Particulates blown away but ozone emerges as primary health threat

Gurugram : 25 June, 2019 (Hindustan Times)

Gurugram has recorded five days in June when ozone was the city’s ‘prominent pollutant’, CPCB data shows

GURUGRAM: While the city is currently witnessing its best air in weeks with lower than usual levels of atmospheric particulate matter (PM), another pollutant— ozone — has emerged as the primary threat to citizens’ health.

Gusty winds, which varied between the speeds of 35 and 40 kmph, were recorded in the city on Monday evening.

So far this month, Gurugram has recorded five days when ozone was the city’s ‘prominent pollutant’, data from the Central Pollution Control Board (CPCB) has showed. During the same period last year, the prominent pollutant was recorded as PM2.5 on all days, indicating that concentration of ground-level ozone is on the incline this summer.

According to a recent analysis of CPCB data by the Centre for Science and Environment (CSE), Gurugram had unsafe levels of ozone on at least 15 days between April 1 and June 15, whereas CPCB data shows that there were only three days during the same period last year when ozone exceeded the safe limit.

On June 23, for example, the concentration of ozone touched 222ug/m3. Such spikes were also reported on June 20, when ozone levels touched a maximum of 256ug/m3, and on June 8 when it touched 268ug/m3, the highest concentration recorded in the city this year.

Experts called this trend alarming as prevalence of ground-level ozone, in turn, proves that other pollutants, such as NOX and SOX are also present in high quantities.

Polash Mukherjee, an air quality expert with the National Research Development Corporation (NRDC) of India, explained, “Ozone is a composite, or secondary pollutant, which is formed due to chemical reactions undergone by other pollutants, such as sulphur oxides and nitrogen oxides. Heat, which is a catalyst, facilitates these reactions. Hence, higher concentrations of ozone are seen during summer months.”

This explanation was seconded by Namita Gupta, a citybased air quality consultant. Gupta said that the presence of sunlight has a direct impact on formation of ground-level ozone.

“The reasons for particularly high ozone levels this summer can be attributed to the recent heat wave, and generally higher temperatures as compared to last year.”

Due to the direct impact of heat and sunlight, ozone is present in higher quantities during the day, and begins tapering off after noon every day. This is also reflected in CPCB’S daily data for Gurugram. Unlike the ‘good’ ozone present in the earth’s ozone layer, which protects us from harmful ultraviolet (UV) radiation, ground-level ozone can have adverse impacts on human health, experts warned.

Nirajan Raje, a former member of the Supreme Court mandated Environment Pollution Control Authority (EPCA) and a Gurugram resident, said that the health risk associated with ozone pollution is high because of its invisibility. “One cannot see ozone, which is a gaseous pollutant. But one can feel ozone. It causes irritation of skin, tighten ing of chest, and other issues. In summer months, people tend to ascribe these symptoms as a direct result of heat. This is only partly true,” Raje said, adding that ozone is a highly reactive gas and can severely exacerbate respiratory ailments, such as asthma.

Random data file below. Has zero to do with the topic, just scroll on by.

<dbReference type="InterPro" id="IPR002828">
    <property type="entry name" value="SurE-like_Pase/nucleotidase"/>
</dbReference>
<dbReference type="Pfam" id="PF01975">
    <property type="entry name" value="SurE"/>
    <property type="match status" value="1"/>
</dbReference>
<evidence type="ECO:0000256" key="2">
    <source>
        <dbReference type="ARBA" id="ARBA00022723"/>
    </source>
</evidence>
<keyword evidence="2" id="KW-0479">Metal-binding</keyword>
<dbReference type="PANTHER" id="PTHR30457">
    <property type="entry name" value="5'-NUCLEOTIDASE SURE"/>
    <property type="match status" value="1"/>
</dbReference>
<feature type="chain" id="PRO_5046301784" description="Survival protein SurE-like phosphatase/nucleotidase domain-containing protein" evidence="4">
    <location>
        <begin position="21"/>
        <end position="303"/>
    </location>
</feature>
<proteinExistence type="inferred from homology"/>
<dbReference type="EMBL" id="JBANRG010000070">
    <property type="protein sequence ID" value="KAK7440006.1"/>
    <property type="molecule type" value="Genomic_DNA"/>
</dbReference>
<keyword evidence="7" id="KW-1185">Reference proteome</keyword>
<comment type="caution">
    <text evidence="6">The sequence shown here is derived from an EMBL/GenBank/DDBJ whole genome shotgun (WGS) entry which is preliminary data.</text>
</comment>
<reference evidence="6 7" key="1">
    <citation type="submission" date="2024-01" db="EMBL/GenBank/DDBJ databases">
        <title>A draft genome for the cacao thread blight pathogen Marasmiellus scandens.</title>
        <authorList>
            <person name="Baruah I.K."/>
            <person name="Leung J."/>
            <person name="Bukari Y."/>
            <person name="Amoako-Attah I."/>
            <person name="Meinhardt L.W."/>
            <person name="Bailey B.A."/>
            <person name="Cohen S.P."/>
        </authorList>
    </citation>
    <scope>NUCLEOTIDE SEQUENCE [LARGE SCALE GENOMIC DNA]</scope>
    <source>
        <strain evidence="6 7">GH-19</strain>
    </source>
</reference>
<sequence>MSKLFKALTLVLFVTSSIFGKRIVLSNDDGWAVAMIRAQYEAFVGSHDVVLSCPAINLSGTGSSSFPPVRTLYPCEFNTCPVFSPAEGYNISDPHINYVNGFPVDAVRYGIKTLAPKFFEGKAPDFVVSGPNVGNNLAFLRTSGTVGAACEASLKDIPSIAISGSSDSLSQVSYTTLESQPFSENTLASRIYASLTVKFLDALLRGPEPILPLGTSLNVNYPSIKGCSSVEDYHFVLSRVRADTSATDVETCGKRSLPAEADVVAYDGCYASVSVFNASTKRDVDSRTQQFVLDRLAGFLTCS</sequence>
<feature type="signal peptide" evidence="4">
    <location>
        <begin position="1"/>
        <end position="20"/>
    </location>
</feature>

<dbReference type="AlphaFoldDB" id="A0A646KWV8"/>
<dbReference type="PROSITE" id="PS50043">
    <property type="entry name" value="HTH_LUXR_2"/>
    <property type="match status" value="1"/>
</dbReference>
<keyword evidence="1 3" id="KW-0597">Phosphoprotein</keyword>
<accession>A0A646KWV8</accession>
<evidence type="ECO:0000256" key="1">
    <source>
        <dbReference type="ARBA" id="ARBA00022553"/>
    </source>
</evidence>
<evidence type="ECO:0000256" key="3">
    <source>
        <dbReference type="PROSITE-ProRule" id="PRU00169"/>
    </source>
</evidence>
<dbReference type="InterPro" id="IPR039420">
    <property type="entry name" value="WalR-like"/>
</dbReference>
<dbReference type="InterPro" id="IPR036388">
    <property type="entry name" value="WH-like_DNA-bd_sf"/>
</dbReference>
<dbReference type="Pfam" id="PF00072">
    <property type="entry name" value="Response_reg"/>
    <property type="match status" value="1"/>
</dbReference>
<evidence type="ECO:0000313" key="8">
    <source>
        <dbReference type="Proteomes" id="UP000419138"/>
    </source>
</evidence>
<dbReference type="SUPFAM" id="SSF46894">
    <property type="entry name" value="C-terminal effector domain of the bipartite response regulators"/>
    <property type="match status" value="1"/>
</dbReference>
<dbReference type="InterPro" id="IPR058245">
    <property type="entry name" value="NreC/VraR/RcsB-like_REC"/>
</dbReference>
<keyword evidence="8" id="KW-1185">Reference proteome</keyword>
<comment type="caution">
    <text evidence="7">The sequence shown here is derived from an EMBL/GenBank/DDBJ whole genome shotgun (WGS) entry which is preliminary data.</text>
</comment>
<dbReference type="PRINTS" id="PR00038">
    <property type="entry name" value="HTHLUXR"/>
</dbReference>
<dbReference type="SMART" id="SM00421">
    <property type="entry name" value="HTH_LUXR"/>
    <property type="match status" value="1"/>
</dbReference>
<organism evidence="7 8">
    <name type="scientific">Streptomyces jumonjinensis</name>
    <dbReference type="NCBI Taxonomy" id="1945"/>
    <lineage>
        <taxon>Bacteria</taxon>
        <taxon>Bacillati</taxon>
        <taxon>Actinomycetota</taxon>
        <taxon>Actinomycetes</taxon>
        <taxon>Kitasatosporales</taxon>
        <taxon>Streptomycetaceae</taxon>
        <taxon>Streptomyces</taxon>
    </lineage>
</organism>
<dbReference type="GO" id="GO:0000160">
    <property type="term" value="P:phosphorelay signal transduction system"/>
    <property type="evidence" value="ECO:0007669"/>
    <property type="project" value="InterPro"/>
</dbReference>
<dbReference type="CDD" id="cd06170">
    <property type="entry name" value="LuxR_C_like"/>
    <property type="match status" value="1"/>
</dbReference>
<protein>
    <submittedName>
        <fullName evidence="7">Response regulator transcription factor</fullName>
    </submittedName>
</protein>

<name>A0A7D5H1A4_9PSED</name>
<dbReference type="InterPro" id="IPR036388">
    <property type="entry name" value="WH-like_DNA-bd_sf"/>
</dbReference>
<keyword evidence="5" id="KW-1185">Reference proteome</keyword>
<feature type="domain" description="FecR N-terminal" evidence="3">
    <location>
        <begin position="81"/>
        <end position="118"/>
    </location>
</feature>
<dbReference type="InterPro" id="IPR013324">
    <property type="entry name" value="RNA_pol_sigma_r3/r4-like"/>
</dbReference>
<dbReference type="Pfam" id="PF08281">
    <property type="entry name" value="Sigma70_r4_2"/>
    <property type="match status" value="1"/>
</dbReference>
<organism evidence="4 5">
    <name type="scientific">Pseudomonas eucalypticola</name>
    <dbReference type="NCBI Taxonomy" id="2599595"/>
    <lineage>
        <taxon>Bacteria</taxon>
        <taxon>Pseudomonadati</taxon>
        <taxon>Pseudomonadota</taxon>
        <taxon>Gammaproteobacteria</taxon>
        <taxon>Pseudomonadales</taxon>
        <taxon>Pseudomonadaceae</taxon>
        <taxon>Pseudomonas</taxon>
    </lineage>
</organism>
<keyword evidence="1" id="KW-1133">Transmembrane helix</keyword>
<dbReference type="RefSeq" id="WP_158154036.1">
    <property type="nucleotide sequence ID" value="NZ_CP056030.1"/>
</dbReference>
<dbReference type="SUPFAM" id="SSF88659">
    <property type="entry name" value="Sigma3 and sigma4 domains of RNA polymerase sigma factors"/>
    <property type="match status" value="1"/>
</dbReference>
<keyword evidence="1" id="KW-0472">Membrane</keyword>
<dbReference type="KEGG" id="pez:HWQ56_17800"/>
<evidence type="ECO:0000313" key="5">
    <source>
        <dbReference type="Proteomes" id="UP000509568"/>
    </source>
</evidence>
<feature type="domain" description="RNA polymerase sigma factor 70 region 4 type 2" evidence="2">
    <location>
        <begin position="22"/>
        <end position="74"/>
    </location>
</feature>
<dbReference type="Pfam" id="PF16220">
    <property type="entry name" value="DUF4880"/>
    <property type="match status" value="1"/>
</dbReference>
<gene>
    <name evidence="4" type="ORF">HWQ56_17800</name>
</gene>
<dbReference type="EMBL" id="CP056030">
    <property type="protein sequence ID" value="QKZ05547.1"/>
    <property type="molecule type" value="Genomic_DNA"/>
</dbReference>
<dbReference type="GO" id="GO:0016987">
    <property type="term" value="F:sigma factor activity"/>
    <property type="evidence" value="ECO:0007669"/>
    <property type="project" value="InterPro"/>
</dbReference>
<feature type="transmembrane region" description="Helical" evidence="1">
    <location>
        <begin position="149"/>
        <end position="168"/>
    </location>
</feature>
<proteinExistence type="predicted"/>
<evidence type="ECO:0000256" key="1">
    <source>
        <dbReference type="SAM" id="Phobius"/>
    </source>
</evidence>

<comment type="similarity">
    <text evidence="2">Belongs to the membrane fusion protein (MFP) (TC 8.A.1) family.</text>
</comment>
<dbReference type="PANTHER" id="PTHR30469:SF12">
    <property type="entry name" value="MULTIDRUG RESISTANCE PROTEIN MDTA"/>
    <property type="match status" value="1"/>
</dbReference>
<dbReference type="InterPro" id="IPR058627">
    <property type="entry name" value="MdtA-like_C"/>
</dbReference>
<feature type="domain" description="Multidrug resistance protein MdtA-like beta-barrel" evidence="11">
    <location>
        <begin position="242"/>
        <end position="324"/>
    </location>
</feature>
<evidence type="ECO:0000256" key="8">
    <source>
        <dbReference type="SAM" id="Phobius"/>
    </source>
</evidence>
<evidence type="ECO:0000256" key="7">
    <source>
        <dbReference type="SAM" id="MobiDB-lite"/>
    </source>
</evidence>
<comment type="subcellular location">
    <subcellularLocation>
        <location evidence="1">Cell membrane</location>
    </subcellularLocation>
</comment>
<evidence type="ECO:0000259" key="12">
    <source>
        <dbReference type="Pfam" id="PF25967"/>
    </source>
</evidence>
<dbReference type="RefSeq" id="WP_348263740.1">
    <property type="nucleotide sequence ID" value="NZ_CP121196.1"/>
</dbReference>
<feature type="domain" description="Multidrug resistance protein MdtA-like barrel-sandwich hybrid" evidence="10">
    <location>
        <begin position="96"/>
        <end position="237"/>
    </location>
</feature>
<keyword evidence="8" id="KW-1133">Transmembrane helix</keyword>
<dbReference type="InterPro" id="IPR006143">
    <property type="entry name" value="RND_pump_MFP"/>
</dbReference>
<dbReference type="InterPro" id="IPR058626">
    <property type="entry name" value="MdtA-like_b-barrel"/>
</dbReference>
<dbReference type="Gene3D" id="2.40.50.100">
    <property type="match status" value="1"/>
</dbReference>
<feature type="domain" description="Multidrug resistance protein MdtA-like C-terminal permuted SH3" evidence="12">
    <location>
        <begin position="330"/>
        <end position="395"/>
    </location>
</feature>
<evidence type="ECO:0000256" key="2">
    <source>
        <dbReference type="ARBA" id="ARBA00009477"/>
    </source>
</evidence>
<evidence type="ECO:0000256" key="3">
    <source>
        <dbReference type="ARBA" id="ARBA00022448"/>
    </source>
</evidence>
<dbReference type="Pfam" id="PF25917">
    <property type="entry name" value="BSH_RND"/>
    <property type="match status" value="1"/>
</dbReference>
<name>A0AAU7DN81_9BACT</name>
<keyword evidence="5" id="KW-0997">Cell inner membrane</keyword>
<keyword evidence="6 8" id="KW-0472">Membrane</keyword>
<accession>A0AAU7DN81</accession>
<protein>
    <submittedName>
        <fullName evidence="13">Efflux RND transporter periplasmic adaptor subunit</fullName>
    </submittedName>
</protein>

Increasing levels of ozone have also been reported from neighbouring Delhi. According to the CSE, Delhi recorded ozone as its primary pollutant for 17 days between April 1 and June 15 last year. During the period this year, that number rose to 28 days.

To deal with this problem, CSE recommended that governments take active steps to curb vehicular emissions, increase electric mobility, scale up public transport and pedestrian infrastructure, deploy citywide parking management to curb use of private vehicles, and aggressively control industrial emissions. Kuldeep Singh, regional officer, Haryana State Pollution Control Board (HSPCB), declined to provide a comment. 

Causing several health problems


Ozone is formed through photochemical reactions involving pollutants like nitrogen oxide and volatile organic compounds that take place in the presence of sunlight Days in June when ozone was the dominant pollutant What is ozone pollution?

Ozone occurs in both the upper atmosphere of the earth (i.e. the 'ozone layer') and at the ground level. The ozone in the atmosphere protects us from harmful ultraviolet rays, whereas ground level ozone is a harmful pollutant.

Ground-level ozone is not directly emitted into the air by vehicles, industries, waste burning or other primary sources. It is formed by chemical reactions between oxides of nitrogen, carbon monoxide and volatile organic chemicals in the presence of sunlight and heat.

High levels of ozone indicate prevalence of pollution from primary sources, such as industries, vehicles, diesel generator sets and others.

Ozone concentrations tend to peak on hotter, sunnier days. Ground-level ozone can also be transported over long ranges by winds, which gain velocity on hotter days.

What are its effects ?

Breathing ozone can induce chest pain, coughing, throat irritation and airway inflammation. Ozone can also harm lung tissue and reduce lung function, worsen bronchitis and asthma.

Children, senior citizens, and those suffering from prior respiratory illnesses are particularly vulnerable. Those with specific genetic characteristics, such as people with low intake of vitamins C and E, are at greater risk from exposure.

Exposure to ozone is particularly high risk as it is an invisible pollutant, and its presence cannot be picked up by low-cost air quality monitors, which only detect particulate matter.